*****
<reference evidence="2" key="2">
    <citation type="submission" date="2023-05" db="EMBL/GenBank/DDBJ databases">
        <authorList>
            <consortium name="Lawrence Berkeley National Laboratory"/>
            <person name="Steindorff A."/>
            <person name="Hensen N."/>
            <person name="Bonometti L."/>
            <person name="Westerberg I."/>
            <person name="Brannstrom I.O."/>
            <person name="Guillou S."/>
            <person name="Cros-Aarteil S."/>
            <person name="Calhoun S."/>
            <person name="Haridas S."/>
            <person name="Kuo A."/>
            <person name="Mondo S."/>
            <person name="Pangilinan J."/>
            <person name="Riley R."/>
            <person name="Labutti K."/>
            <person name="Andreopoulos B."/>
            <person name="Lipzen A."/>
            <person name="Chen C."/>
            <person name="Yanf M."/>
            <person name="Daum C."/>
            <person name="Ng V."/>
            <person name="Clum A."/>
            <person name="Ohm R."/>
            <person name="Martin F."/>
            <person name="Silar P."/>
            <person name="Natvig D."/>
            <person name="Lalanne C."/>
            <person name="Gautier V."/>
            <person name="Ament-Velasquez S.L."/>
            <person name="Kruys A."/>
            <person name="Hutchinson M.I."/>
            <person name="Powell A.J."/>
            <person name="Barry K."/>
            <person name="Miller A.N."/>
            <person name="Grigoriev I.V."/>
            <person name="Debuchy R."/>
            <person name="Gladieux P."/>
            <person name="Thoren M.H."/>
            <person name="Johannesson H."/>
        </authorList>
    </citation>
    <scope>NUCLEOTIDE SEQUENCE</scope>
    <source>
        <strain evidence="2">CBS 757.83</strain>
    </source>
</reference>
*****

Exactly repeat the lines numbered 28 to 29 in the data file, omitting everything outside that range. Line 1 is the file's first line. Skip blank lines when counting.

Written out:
            <person name="Silar P."/>
            <person name="Natvig D."/>